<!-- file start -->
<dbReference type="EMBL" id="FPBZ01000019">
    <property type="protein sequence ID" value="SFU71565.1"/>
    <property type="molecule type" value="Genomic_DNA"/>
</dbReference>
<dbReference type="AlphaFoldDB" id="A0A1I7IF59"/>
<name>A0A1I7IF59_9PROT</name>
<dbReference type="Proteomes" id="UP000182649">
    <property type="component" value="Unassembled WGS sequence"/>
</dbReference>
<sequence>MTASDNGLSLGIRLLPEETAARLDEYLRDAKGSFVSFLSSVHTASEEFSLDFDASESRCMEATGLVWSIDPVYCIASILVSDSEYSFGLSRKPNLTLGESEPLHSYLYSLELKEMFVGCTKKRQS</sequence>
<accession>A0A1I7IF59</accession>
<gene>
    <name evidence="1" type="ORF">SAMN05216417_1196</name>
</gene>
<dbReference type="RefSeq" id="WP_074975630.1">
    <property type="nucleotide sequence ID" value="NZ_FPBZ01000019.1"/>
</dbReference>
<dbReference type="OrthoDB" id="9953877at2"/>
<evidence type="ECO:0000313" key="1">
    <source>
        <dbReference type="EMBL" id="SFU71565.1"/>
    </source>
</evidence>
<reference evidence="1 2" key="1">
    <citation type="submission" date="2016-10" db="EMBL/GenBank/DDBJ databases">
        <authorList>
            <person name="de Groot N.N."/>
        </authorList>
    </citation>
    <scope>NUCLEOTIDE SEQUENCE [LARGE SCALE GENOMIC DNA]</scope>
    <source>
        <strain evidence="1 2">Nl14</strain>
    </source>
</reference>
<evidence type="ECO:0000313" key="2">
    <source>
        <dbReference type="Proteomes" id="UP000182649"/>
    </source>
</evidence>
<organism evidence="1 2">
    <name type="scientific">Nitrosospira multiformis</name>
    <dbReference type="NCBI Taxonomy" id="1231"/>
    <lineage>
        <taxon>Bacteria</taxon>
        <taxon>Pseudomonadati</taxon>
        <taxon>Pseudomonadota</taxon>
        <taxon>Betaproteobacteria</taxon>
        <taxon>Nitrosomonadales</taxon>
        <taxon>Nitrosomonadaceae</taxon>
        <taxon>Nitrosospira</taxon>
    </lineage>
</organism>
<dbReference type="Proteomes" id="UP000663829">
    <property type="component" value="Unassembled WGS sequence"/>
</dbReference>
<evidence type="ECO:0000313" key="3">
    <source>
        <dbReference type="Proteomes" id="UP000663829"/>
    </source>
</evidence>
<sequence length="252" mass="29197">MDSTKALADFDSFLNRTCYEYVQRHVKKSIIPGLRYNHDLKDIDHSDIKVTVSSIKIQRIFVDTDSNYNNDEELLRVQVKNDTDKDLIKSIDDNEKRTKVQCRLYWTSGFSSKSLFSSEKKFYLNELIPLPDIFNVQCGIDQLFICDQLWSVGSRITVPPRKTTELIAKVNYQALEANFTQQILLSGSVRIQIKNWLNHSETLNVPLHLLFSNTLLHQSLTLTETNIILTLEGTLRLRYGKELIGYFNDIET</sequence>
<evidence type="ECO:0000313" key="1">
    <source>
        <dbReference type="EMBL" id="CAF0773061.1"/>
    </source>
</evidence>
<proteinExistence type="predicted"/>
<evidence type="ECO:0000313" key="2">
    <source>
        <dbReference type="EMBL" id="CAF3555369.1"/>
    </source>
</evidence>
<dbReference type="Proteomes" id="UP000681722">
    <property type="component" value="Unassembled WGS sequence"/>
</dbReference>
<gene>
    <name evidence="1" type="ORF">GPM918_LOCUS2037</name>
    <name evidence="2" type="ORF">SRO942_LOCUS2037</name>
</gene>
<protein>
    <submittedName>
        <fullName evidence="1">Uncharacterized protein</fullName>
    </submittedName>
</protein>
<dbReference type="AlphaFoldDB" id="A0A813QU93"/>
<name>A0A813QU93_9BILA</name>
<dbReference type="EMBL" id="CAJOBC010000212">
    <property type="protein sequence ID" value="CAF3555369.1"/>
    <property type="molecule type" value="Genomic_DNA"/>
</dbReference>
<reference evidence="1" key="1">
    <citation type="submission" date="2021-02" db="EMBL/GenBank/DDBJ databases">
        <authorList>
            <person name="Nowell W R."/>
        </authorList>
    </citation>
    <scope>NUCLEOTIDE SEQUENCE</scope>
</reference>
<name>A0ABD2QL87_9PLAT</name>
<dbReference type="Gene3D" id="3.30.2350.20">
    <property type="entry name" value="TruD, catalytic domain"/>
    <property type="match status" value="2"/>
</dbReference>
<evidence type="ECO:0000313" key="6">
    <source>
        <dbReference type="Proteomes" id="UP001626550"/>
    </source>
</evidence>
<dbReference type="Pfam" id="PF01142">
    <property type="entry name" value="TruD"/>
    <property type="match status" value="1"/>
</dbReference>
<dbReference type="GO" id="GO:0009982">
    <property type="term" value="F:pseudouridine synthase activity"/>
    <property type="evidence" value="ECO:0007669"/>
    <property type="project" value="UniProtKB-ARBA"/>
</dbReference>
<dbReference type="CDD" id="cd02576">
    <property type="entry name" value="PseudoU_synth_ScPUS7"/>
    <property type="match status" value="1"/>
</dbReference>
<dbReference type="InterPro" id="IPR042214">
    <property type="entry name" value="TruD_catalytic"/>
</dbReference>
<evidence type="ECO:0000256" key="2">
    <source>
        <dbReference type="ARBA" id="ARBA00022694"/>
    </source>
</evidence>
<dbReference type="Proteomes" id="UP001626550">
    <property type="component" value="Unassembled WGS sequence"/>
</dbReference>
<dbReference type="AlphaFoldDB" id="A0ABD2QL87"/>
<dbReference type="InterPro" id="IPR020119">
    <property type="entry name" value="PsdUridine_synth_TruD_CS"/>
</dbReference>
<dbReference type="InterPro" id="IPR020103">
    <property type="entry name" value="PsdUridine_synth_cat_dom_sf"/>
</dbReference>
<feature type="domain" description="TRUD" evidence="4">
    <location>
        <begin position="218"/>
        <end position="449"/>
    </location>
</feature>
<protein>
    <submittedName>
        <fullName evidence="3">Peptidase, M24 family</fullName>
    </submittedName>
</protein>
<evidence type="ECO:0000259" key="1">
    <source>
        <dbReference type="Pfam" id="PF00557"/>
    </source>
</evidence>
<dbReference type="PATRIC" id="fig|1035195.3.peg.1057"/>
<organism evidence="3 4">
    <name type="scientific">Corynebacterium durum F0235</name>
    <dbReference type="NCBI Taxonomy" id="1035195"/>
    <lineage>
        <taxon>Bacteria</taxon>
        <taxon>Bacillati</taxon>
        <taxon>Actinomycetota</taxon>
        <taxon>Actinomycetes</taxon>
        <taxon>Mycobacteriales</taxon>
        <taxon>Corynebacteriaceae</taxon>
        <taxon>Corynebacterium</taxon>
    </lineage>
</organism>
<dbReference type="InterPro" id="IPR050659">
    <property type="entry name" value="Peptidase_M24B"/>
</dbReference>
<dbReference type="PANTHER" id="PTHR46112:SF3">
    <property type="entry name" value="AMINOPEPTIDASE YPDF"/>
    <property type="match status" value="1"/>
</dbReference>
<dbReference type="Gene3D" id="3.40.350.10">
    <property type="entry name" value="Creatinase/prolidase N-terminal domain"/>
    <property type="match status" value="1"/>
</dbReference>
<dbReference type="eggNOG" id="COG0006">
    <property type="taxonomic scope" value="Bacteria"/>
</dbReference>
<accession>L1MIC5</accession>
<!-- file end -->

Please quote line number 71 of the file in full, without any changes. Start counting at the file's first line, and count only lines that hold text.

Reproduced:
    </source>